OWASSO teen arrested for carrying gun on student property
Monday, August 27th 2001, 12:00 am
News On 6
Toy guns may seem harmless, but area Police are warning parents to take them as seriously as they would real guns. In fact, a couple of college freshmen in Ohio face murder charges after they killed a 13-year-old boy who was picking pears with his friends.
Here with more on how seriously local Police are taking this problem. The News on Six's Tami Marler says each year about 30,000 people are treated in emergency rooms for injuries related to BB and pellet guns. Most are between the ages of five and fourteen.
But there is "one more" reason you should be concerned about your childâ€™s toy gun. Cliff Motto with the Owasso Police Department: "It looks like a real gun. To be carrying that around in public. It's extremely dangerous. You can just put two and two together and know what's gonna happen.â€ What happened in this case, Owasso Police caught a 16-year-old boy carrying this gun in the waistband of his pants. He reportedly threatened two younger kids at an Owasso movie theater, and then carried it to a high school dance. That's where police arrested him. Motto: "This person was arrested for assault with a deadly weapon, and for bringing a concealed weapon onto school property."
Felony charges, because, while the guns may technically be considered toys - they certainly look like something else. Tulsa Police Sgt Wayne Allen, "This is actually a colt mark 4, 45 caliber, semi-automatic weapon. A very deadly weapon. This is a Beretta 9 MM, also a deadly weapon. Very popular weapon. Very popular handgun. And this of course is the BB pistol. Weighs about a fourth of the weight of a real firearm. But you don't know that until you're able to put your hands on it.â€ Tulsa Police take the toys seriously. They say this man robbed twelve local convenience stores. They caught him on several store surveillance videos. All along, they believed he was carrying a semi-automatic pistol. During a high-speed chase, they still believed he was armed, even fired several shots at his car. Allen: "He had the weapon on him when he committed an armed robbery, and when he ran from the scene and police officers assumed it was real at that point. It wasn't until it was later real at that point. It wasn't until it was later recovered at the car that it was determined to be a BB gun." He adds, "And up until it was confiscated, everybody thought it was real. That's correct. It looks real on film, and although I can tell the difference here, and you may be able to tell the difference now, I doubt that your viewers will be able to tell the difference. That's why I encourage parental supervision when these things are purchased for children."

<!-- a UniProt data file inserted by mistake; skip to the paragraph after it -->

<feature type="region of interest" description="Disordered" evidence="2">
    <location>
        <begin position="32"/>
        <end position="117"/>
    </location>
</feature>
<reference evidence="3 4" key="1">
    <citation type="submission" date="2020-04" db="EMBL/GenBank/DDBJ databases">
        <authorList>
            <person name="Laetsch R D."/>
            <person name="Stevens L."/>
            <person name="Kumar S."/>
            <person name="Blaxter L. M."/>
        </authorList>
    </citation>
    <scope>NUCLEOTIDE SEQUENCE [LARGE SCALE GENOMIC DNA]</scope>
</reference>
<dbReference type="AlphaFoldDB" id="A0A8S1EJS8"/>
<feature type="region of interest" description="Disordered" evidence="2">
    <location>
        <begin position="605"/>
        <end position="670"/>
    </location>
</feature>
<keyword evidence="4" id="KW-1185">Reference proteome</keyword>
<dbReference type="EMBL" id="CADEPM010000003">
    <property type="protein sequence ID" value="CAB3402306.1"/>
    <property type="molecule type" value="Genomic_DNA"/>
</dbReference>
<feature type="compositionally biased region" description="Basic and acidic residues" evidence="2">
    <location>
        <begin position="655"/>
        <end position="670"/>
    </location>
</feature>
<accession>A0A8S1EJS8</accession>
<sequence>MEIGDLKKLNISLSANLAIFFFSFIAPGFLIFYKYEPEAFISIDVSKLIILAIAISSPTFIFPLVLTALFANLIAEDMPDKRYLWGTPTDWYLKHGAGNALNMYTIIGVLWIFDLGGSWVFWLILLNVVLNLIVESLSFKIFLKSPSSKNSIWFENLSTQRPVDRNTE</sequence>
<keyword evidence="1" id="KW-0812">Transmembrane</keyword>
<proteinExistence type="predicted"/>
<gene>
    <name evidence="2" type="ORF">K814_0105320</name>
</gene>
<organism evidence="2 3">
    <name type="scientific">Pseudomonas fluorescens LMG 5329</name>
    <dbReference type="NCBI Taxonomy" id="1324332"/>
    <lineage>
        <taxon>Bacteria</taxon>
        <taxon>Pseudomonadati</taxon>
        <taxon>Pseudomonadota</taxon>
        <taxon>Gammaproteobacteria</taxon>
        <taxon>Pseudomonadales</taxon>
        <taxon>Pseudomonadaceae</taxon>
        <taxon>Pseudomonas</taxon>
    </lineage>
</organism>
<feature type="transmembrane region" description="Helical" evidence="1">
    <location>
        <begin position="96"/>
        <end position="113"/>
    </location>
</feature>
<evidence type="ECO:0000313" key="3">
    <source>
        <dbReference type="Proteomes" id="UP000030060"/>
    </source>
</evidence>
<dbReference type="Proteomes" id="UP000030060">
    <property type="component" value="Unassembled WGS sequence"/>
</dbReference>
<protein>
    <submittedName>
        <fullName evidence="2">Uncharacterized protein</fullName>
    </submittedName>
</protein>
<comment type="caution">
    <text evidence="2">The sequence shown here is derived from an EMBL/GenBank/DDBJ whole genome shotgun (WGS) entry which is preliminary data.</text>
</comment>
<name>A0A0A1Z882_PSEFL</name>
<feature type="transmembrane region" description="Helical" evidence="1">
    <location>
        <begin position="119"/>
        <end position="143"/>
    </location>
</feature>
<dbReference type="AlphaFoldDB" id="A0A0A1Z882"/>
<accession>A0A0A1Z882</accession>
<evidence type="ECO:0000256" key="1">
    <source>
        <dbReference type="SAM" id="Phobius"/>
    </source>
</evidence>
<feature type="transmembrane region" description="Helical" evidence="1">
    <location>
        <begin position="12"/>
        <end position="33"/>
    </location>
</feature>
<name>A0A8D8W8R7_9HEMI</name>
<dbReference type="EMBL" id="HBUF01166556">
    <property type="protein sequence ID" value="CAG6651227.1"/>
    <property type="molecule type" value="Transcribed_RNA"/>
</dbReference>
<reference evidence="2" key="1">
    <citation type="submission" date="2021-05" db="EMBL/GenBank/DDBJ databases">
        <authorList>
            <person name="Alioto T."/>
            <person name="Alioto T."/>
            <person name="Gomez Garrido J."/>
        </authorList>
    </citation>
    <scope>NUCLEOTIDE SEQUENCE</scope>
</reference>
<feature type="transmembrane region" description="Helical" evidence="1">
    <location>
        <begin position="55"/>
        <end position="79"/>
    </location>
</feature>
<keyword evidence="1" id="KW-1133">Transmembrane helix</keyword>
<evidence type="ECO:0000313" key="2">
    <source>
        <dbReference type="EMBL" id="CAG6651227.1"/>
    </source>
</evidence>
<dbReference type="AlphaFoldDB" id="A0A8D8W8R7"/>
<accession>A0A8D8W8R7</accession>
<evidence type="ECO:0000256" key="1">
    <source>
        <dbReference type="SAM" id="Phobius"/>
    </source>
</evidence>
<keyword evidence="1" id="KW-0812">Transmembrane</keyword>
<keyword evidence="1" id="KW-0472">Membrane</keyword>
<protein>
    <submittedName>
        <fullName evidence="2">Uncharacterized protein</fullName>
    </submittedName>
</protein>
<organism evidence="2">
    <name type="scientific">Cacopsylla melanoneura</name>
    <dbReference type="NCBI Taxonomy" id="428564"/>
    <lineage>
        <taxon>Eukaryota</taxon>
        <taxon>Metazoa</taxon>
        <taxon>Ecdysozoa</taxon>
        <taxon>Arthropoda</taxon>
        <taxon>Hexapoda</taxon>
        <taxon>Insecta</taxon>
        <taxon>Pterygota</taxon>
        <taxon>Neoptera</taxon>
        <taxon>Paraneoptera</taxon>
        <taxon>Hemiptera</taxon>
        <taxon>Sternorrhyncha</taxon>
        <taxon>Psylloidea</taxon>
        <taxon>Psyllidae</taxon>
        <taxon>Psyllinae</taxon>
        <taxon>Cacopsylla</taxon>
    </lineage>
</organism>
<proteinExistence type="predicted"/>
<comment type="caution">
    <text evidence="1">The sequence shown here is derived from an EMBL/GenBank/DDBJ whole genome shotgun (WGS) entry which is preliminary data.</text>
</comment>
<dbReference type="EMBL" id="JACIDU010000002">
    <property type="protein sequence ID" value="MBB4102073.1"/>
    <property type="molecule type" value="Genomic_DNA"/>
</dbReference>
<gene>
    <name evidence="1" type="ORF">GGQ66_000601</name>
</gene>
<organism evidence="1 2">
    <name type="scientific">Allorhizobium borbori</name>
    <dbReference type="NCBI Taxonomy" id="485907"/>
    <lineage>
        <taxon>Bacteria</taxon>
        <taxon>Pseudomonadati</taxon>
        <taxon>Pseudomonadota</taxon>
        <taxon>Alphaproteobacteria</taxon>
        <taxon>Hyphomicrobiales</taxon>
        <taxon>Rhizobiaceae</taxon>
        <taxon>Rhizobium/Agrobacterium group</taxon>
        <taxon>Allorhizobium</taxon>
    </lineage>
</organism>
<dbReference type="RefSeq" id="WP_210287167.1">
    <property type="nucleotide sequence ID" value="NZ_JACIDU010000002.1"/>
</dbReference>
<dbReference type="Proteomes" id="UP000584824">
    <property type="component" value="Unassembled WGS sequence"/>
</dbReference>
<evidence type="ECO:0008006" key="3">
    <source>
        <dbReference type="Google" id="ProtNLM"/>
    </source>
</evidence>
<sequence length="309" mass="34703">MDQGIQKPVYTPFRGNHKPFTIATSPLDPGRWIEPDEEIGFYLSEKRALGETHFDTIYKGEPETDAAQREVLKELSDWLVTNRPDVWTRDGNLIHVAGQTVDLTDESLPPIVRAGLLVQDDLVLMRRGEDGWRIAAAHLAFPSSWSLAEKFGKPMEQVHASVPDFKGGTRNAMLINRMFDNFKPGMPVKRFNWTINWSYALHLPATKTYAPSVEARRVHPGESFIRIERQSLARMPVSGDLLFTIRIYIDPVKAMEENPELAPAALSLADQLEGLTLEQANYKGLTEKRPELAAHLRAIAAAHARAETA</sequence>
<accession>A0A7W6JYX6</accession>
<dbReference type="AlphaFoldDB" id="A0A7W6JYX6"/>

Toy gun manufacturers recommend that you always wear eye protection while using the guns. Adults aged 18 and older should only purchase them and minors should only fire them with parental supervision. Never show-off the guns, or shoot at animals - or other people. Manufacturers also recommend that you treat these guns with the same respect as you would a real firearm.